Bertony Faustin: Oregon’s First Black Winemaker


This is not a story about wine. 

However, it does feature 15 acres of grapes growing on 50 acres of land in the west hills of Portland, Oregon; two tasting rooms tucked into the borders of the famed Willamette Valley; and a farmer in Carhartt overalls driving a tractor through verdant fields.

Bertony Faustin, the man behind Abbey Creek Vineyard, is transforming the fruits of his labor into products that have both oenophiles and newbies scrambling to fill their glasses. But listen to him for just five minutes and you’ll realize his story goes beyond tannins or minerality.

Make your way into The Crick, the winery’s original property in the bucolic North Plains, and you might hear the gentle ripple of water flowing through the creek while gallons of macerating grapes slosh in barrels. Walk into his tasting room, The Crick PDX, and you might hear a curated selection of ’90s hip-hop spun by a DJ, laughter from the birthday party of a 70-year-old grandmother or engaged conversation between strangers. No matter which of Faustin’s spaces someone might discover, they all provide the same sensation: a profound sense of belonging.

Bridging two worlds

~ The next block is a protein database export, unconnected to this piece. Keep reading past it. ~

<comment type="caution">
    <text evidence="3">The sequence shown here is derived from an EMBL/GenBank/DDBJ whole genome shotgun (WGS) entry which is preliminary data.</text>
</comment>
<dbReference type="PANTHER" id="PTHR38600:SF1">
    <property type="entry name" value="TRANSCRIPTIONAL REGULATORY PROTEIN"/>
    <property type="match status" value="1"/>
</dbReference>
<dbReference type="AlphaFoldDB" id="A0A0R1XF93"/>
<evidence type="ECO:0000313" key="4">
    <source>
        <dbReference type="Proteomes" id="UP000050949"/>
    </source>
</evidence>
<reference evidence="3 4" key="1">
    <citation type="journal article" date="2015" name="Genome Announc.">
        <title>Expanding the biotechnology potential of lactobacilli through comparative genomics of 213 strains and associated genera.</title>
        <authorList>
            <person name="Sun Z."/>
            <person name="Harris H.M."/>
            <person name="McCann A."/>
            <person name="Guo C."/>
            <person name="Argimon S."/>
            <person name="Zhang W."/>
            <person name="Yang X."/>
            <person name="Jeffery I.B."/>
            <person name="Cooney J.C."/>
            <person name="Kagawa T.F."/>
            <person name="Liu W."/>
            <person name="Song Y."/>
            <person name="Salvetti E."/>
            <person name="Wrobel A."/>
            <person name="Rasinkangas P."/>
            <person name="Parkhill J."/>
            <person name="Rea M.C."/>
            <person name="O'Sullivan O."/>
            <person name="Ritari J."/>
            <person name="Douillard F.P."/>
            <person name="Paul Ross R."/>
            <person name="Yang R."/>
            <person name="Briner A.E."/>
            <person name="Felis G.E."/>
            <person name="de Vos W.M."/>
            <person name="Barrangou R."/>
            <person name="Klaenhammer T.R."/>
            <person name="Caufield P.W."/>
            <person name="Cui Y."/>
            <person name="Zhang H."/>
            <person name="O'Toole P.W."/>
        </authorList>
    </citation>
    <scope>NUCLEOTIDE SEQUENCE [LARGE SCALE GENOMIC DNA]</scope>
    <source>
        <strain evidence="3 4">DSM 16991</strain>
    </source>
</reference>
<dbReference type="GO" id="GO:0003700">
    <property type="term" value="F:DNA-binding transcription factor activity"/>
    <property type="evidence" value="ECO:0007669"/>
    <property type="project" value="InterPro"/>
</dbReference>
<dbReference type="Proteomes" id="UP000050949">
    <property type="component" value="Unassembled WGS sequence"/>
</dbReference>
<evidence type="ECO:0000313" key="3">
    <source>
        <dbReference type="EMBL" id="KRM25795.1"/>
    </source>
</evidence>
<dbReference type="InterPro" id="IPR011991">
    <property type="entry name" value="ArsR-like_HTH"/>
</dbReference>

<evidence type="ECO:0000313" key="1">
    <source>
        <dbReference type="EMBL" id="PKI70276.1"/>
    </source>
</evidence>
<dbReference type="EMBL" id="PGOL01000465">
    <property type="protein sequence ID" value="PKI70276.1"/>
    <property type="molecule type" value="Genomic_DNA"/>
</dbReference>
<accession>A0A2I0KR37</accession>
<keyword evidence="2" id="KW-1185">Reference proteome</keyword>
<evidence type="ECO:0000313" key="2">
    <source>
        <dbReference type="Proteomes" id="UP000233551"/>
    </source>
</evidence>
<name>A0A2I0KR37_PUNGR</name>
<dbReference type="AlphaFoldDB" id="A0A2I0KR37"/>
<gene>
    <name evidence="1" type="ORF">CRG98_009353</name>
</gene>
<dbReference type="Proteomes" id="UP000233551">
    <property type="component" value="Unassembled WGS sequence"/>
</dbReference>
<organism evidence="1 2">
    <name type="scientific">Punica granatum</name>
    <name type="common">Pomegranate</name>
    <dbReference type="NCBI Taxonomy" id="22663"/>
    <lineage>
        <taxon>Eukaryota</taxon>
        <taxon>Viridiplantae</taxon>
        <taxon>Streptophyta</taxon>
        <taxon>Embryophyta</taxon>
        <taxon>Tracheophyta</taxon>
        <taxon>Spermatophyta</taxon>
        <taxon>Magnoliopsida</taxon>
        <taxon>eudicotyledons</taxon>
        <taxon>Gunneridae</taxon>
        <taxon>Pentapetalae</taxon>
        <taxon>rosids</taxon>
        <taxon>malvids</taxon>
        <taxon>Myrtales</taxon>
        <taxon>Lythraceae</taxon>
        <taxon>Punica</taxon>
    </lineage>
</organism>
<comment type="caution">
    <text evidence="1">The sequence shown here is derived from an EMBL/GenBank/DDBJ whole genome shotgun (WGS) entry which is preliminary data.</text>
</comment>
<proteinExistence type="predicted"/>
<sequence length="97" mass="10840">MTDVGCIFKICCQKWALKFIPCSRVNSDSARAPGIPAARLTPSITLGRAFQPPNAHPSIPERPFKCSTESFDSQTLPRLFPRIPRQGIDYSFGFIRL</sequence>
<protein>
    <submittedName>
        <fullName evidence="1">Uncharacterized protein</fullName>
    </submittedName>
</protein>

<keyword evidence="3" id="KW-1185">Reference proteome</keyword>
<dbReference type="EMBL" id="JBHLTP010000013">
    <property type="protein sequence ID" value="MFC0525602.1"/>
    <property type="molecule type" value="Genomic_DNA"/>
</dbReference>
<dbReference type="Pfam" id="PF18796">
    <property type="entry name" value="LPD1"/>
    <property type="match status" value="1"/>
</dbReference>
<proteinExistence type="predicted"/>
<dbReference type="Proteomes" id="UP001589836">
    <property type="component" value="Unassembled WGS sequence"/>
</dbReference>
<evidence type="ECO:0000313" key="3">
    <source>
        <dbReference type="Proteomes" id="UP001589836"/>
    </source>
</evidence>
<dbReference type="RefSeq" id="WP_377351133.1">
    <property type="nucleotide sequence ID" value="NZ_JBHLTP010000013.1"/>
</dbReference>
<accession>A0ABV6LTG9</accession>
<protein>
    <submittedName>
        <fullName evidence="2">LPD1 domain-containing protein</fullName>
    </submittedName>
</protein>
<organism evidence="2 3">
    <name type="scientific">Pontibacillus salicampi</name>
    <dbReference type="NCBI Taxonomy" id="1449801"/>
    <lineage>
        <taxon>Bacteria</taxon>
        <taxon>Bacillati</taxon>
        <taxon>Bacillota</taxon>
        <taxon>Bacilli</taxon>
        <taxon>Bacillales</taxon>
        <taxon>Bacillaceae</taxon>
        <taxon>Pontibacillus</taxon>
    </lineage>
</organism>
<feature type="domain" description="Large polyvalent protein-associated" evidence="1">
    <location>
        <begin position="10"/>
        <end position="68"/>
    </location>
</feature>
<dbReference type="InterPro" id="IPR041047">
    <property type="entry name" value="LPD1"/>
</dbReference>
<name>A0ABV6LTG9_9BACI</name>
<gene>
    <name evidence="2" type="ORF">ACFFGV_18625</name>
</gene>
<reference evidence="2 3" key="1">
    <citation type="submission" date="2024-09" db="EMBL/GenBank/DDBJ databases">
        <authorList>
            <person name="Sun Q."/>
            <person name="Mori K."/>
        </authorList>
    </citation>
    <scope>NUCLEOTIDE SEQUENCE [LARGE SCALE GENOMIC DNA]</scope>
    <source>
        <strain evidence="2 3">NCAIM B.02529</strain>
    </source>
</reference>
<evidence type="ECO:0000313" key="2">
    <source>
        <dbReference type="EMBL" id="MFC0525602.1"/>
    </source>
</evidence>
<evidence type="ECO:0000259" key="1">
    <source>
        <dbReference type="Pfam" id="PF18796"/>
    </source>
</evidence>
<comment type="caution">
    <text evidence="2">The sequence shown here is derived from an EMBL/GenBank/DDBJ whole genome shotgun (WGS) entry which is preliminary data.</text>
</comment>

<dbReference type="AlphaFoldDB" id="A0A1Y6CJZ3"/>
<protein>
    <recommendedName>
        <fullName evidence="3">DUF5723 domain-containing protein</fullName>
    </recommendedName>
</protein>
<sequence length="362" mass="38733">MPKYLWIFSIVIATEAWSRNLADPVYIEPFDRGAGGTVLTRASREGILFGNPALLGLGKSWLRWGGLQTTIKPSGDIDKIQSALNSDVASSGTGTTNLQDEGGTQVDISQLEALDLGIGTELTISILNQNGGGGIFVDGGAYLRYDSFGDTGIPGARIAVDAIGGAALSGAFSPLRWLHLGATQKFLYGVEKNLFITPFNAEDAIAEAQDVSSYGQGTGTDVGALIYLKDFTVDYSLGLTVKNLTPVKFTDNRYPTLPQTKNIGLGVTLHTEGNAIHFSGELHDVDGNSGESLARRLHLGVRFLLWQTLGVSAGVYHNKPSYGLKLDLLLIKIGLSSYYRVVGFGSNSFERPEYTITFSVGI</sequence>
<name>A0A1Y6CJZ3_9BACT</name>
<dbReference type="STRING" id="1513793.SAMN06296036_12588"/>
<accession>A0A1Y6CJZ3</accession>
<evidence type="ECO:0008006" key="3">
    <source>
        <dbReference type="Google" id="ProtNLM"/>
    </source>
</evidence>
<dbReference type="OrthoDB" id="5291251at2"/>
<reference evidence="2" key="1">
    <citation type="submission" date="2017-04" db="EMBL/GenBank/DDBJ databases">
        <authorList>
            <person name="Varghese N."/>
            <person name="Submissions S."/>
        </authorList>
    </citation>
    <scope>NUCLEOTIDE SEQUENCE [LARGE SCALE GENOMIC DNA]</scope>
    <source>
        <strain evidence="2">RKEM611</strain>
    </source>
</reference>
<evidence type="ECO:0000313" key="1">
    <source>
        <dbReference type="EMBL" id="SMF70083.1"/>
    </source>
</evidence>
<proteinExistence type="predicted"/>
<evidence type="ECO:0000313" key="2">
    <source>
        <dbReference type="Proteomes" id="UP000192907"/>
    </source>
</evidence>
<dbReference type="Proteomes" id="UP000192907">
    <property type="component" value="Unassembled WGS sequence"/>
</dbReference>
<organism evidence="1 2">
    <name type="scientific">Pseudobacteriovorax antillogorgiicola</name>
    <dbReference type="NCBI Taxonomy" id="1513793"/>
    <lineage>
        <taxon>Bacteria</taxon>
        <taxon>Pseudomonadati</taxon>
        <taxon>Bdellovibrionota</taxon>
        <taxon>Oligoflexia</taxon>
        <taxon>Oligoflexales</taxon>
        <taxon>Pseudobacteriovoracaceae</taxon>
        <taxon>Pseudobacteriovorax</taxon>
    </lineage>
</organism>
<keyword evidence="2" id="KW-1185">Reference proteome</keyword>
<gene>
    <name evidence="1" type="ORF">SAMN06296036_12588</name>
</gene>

While the act of belonging makes no sound, its absence can feel as loud as a thunderstorm.

Coming from two vastly different cultures, Faustin knows that clamor by heart. His parents and two siblings came to Brooklyn, New York, from Haiti in 1969. Faustin and two other siblings were born in the United States.

“Growing up in New York in the ’80s, it wasn’t cool to be Haitian….” he recalls. “Haitians shunned you because you weren’t Haitian enough, and the American kids… shunned (you) because you were too Haitian. So we lived in this weird dichotomy mixed between two worlds and two lives.”

Faustin’s identity was further complicated by the fact that there were expectations around his career path.

“If you’re not a doctor, lawyer or engineer, you’re a failure to the family,” he shares. “(My parents’) lives were so difficult, and they had nothing, so in their minds, the only thing that would make you successful is these titles.”

Though he longed to rebel from these prescribed ideas, his guilt of never being enough led him to attempt a pre-med path, only to stop and start classes enough times to realize it was never going to happen. His compromise was to become an anesthesia technician, which allowed for flexibility in finding work in other cities. He had his sights set on California, but after a job took him to Oregon, he met his wife, started a family and planted what would become his first of many roots in the state.

Bertony Faustin finds his true calling